The transatlantic biotech ADC Therapeutics is getting a speedy review for its anti-body drug conjugate loncastuximab tesirine (Lonca), developed for relapsed or refractory diffuse large B-cell lymphoma.
ADC $ADCT said Friday morning that the FDA put their drug on the fast lane, providing a priority review for the drug with a May 21 PDUFA date. The biotech won over regulators with Phase II data that reflected an overall response rate of 48.3% (70/145 patients) and a complete response rate of 24.1%.
“The FDA’s acceptance of our BLA and granting of priority review for Lonca is a tremendous accomplishment that brings ADC Therapeutics one step closer to being able to offer patients with relapsed or refractory DLBCL a greatly needed new treatment option in 2021,” said ADC chief Chris Martin. — John Carroll
Qiagen gets to work on a new diagnostic for BioNTech
Qiagen has signed up to work with mRNA pioneer BioNTech on a new diagnostic that can be used to flag patients with squamous cell carcinoma of the head and neck caused by infections with human papillomavirus.
Their assay will be designed to detect the presence of HPV genotypes associated with the biotech’s cancer treatment BNT113. And then Qiagen plans to expand that to become a universal HPV companion diagnostic.
According to Qiagen, head and neck squamous cell carcinoma is the sixth most common cancer, triggering more than 650,000 cases and leading to 330,000 deaths. Those numbers are expected to double by 2035. — John Carroll
Antengene goes public in Hong Kong
Antengene, the Hong Kong-based oncology company long backed by Celgene, has gone public in an oversubscribed offering worth roughly $340 million.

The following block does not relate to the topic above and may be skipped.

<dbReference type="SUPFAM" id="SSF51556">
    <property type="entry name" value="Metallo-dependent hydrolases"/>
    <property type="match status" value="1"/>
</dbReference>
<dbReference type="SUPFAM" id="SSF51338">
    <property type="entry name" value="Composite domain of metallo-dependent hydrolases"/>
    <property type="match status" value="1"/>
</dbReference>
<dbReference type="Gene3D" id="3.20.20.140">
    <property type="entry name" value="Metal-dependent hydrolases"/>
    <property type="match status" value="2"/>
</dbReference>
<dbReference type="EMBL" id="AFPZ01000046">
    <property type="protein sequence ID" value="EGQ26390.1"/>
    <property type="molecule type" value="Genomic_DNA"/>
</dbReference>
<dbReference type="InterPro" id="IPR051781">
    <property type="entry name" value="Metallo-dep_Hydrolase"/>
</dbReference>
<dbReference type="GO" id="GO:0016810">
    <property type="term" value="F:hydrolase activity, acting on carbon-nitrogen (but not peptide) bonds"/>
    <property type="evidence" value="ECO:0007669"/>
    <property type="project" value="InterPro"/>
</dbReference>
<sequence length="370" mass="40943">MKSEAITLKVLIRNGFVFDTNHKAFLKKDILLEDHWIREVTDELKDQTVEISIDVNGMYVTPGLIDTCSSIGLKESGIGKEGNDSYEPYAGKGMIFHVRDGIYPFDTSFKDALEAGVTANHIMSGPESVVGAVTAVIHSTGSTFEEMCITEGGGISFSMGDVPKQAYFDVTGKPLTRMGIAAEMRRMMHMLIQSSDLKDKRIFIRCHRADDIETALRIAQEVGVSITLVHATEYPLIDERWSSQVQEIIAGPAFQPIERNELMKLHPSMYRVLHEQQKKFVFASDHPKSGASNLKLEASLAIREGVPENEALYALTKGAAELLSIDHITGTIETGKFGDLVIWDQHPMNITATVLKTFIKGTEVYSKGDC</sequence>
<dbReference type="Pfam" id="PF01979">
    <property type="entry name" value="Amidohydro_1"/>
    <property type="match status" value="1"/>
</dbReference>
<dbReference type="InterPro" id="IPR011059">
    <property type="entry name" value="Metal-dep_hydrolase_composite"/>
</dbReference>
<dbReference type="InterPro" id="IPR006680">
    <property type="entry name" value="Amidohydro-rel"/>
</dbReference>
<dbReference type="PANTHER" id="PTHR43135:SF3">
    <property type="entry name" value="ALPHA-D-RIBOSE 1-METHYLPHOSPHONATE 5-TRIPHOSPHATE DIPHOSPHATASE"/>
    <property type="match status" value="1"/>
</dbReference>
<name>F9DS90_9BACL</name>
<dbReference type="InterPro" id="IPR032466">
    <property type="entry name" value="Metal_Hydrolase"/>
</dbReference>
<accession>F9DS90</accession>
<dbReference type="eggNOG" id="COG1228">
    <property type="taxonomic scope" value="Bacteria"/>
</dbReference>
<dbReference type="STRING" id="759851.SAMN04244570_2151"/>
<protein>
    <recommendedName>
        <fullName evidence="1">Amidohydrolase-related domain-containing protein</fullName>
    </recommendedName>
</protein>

The company launched in 2017 with $21 million and a licensing deal with Celgene. They’ve since added other assets from Karyopharm and AstraZeneca and raised an additional $217 million in private financing, including a $97 million Series C earlier this year.
The biotech now has dozens of programs, but their furthest along asset is the Karyopharm drug Selinexor. Approved in the US, Antengene is now testing it in Phase II for two blood cancers and non-small cell lung cancer. — Jason Mast
Obsidian teams with MD Anderson
MD Anderson has been ratcheting up its biotech partnerships in recent months, particularly around immuno-oncology. Now they’re teaming up with Obsidian Therapeutics.
The Michael Gilman-founded startup has been quiet since their $50 million launch back in 2017, but the company just added a new CSO as they work on their new spin to cell therapy.
The idea is to be able to control cell therapies such as CAR-T with oral drugs that will increase or decrease the number of active T cells in a patient. The two entities will team up on a tumor-infiltrating lymphocyte therapy (TIL) that can be controlled with IL-15, with the goal of treating solid tumors.
“TIL therapy has emerged as a promising option for treating patients with solid tumors, though its widespread use today is limited by safety and efficacy challenges,” Rodabe Amaria, associate professor of Melanoma Medical Oncology at MD Anderson, said in a statement. “We are pleased to work with Obsidian to advance their novel cytoTIL program, which has the potential to drive more durable treatment responses and expand TIL therapy to a broader group of our patients.” — Jason Mast